Dienst Voedingsmiddelen, Dierenvoeders en Andere Consumptieproducten
Eurostation, Victor Hortaplein 40/10, 1060 Sint-Gillis, België
tel.: 02 524 73 63
els.heyvaert@health.belgium.be


4. Notification Number
2018/0442/B - C00A


5. Title
Royal Decree on metal and alloy materials and articles intended to come into contact with food


6. Products Concerned
Materials and articles intended to come into contact with food


7. Notification Under Another Act
- Regulation (EC) No 1935/2004 of the European Parliament and of the Council of 27 October 2004 on materials and articles intended to come into contact with food and repealing Directives 80/590/EEC and 89/109/EEC


8. Main Content
The purpose of this draft royal decree is to regulate materials made of metals and alloys which are intended to come into contact with food. The present text lays down specific release limits for metals as well as the information to be included in declarations of conformity.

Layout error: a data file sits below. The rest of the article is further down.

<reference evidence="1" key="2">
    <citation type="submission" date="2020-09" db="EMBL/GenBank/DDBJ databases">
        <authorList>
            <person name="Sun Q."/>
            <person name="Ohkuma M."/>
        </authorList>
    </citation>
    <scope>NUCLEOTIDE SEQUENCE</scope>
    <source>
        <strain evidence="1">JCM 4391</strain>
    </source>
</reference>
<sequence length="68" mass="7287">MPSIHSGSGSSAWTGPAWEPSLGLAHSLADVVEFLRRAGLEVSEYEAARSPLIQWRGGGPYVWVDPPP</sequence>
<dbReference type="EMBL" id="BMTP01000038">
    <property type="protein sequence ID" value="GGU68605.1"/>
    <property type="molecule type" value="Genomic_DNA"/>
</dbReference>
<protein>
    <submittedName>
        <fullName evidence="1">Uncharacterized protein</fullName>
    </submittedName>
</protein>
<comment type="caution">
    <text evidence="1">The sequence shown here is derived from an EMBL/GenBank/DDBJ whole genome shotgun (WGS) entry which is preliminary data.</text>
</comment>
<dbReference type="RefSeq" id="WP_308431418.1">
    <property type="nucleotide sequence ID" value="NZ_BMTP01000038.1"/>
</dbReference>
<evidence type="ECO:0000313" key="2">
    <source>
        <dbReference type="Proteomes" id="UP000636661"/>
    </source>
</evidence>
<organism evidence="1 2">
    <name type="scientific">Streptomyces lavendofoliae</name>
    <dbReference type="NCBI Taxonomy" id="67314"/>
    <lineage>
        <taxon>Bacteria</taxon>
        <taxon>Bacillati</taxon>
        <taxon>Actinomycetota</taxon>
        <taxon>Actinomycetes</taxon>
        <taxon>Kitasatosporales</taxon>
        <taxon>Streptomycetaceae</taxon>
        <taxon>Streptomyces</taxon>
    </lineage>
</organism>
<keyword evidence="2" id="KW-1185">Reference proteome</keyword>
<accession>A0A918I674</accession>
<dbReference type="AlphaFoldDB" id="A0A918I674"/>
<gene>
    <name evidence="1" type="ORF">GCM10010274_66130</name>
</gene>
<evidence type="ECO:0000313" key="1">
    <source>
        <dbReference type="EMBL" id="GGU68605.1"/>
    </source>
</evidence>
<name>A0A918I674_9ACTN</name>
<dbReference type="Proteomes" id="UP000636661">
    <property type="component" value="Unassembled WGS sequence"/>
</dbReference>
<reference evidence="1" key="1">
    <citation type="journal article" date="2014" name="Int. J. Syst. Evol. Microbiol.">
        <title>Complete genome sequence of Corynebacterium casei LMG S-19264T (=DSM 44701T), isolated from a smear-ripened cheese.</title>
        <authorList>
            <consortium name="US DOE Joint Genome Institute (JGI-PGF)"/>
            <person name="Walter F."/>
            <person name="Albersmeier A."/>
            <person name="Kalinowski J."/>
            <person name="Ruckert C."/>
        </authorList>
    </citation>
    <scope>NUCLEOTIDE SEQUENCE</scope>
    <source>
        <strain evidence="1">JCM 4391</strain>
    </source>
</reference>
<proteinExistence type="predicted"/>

The text is based on Council of Europe Resolution CM/Res(2013)9 on metals and alloys used in food contact materials and articles.


9. Brief Statement of Grounds
The lack of specific European legislation on metal and alloy materials and articles intended to come into contact with food poses a serious problem of uncertainty for both governments and industry. Article 3 of Regulation 1935/2004 is insufficient for ensuring a high level of consumer health protection. It was therefore decided to prepare a draft national regulation integrating the principle of mutual recognition so that industry can unambiguously ensure that products comply with the legislation.